Friday, February 8, 2013

kill people

When I was young, I was friends with these native-Shipibo kids who played a game that was pretty much dodgeball... with a twist.

The twist was that they called it "Mata-Gente," which is Spanish for "Kill People." Oh, and the other twist is that they didn't smile and laugh and pretend like it was all in fun, like the bigger kids do in dodgeball. Nope -- they were in it for the blood.

Maybe that's why I liked it. It felt honest. "Kill People!" they screamed, and even with those flimsy little rubber balls, they did their darndest. As one of the smaller guys out there (read: perpetual target), I appreciated the sincerity.

So... confession time: I like to kill people.

There's this cliche in the literary world that you gotta "Write what you know," and while most beginning writers don't take it nearly far enough -- writing only what they know experientially and ignoring what they know emotively and perhaps even spiritually -- I think that, like most cliches, this one exists because it's true. As I've compiled short stories for a book I'll be releasing in the not-too-distant future, I've found that most of my stories that have worked the very best have contained elements from both my emotional and experiential lives.

And I kill people in them. 

Lots of people: old people, young people, people in a taxi... it's a bloodbath. Well, not exactly. There's also a story about a Hutterite boy getting caught with a dirty magazine, one about two trees that fall in love, another about getting into a fight at a high school reunion... and so on... but believe me, the peoples, they gwan be dyin'.

I tend to think that this is because it's a great way to build emotional intensity into a story, but an English-professor friend of mine told me once that people die in stories because the author is punishing them. I'm not sure if she's right, and I'm killing all these people because I've got something against the human race; but I'm happy to say that I've started to work in earnest on my next screenplay, and somebody's definitely gonna die at the end.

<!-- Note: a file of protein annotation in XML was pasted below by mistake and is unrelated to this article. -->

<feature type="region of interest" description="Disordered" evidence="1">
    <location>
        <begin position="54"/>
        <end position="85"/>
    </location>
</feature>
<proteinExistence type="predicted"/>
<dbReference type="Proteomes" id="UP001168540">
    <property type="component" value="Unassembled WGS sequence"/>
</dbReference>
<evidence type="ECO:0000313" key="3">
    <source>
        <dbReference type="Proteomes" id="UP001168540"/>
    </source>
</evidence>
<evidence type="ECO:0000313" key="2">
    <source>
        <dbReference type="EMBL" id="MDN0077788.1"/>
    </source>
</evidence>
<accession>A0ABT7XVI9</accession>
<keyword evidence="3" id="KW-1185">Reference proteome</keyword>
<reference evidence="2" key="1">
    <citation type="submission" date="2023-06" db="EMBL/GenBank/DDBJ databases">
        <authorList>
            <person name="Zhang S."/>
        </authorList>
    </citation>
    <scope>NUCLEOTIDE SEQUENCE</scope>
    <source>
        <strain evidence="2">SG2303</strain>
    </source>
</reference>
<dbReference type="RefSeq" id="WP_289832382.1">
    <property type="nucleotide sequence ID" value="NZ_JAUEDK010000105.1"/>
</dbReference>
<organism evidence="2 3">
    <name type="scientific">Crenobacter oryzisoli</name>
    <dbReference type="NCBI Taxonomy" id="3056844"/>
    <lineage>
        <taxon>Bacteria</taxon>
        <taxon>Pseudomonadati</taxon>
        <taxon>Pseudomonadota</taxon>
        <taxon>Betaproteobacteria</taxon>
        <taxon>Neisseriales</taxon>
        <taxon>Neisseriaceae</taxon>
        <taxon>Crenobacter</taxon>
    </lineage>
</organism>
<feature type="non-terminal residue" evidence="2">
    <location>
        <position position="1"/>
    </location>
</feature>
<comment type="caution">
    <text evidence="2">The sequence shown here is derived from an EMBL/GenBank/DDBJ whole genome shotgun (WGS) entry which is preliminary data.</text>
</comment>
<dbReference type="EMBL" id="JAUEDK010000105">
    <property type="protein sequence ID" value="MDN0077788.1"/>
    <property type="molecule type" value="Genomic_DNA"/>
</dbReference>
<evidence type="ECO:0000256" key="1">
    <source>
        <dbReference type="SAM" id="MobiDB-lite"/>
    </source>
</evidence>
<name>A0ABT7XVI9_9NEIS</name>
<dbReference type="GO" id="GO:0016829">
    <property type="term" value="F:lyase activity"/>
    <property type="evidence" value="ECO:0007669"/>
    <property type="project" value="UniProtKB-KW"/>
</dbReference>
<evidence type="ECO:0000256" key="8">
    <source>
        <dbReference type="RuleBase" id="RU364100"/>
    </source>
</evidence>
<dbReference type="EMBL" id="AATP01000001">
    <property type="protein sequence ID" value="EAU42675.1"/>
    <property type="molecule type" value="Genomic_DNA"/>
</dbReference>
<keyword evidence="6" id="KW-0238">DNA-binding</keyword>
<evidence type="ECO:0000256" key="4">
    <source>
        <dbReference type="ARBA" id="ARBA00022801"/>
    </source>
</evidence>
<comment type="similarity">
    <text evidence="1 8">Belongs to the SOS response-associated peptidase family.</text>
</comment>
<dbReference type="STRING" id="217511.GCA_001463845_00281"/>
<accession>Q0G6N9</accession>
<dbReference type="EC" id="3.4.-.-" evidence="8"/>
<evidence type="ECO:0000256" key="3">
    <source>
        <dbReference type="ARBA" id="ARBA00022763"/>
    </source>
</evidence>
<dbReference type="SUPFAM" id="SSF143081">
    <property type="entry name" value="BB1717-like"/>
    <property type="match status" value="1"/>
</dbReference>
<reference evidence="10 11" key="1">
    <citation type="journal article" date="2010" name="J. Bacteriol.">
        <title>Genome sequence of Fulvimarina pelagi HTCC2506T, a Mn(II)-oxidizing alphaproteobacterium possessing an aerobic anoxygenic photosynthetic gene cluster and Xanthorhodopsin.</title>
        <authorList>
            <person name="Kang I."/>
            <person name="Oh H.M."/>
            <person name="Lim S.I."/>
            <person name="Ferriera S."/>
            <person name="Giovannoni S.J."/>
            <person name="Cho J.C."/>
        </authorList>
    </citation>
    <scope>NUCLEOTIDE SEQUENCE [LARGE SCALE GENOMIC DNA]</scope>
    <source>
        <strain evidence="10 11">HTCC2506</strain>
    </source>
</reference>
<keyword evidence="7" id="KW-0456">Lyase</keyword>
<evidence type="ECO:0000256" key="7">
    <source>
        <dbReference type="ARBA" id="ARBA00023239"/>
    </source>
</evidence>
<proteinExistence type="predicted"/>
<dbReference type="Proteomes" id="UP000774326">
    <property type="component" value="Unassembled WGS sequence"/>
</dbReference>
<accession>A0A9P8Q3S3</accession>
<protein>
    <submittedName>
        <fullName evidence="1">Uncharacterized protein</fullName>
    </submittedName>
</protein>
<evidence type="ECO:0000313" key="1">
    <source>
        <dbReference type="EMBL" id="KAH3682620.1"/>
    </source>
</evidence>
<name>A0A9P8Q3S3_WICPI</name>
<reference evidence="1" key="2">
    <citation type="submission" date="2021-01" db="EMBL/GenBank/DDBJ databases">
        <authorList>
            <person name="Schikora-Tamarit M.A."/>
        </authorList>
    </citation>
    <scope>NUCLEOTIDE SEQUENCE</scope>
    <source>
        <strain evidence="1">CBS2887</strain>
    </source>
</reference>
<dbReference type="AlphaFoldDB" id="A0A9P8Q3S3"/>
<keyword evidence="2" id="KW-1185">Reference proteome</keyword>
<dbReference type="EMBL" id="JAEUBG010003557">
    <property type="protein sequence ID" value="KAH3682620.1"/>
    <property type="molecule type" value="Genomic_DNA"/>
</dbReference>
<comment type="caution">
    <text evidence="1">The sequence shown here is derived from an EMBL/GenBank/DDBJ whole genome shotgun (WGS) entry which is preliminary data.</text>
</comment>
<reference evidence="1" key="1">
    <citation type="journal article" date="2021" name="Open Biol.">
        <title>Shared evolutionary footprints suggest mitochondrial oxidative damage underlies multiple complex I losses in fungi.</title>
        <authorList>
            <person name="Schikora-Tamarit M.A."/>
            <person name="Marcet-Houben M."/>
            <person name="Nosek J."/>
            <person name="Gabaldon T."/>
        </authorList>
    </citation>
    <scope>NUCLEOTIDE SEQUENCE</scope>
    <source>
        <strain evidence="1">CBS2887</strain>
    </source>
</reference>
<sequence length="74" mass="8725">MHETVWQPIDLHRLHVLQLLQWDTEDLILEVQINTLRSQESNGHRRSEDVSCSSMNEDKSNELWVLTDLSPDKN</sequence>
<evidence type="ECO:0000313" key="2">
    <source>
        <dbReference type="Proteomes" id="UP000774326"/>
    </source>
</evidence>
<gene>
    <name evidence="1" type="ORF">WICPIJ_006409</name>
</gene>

Yup... and I'm gonna kill 'em. 

I think this might be why the beating-out-the-scenes phase of this one is going so smoothly. Or maybe it's because this next, fifth script is digging into what I know on a lot of different levels -- emotionally, psychologically, and so forth. Regardless... somebody's gonnaa die.

Another confession: I've never actually killed anyone. 

I have thought an awful lot more about death than most people, though, and although I've not known too many people who've died, I've tended to feel quite deeply about it when they have.

So, in this latest script, I'm writing what I know and feel and experience, and someone's going to die. I'm going to kill him (it's a secret who) and, if I'm lucky, you and I will one day sit side by side in a theater and have a good sob about it, after said bucket has been kicked.

Because as much as I like to kill people... I absolutely hate it when they die.

2 comments:

  1. when I saw A River Runs Through It in the theater, I knew ahead of time someone was going to die, but not who or how or when. It made the experience of watching the film horribly suspenseful because I kept expecting it at every turn.

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  2. Yeah... in the short story I'm basing it on, it's obvious who dies. But today, I thought of a way to disguise that, I think it's going to make the thing really tense, and add a lot of layers to the relationships.

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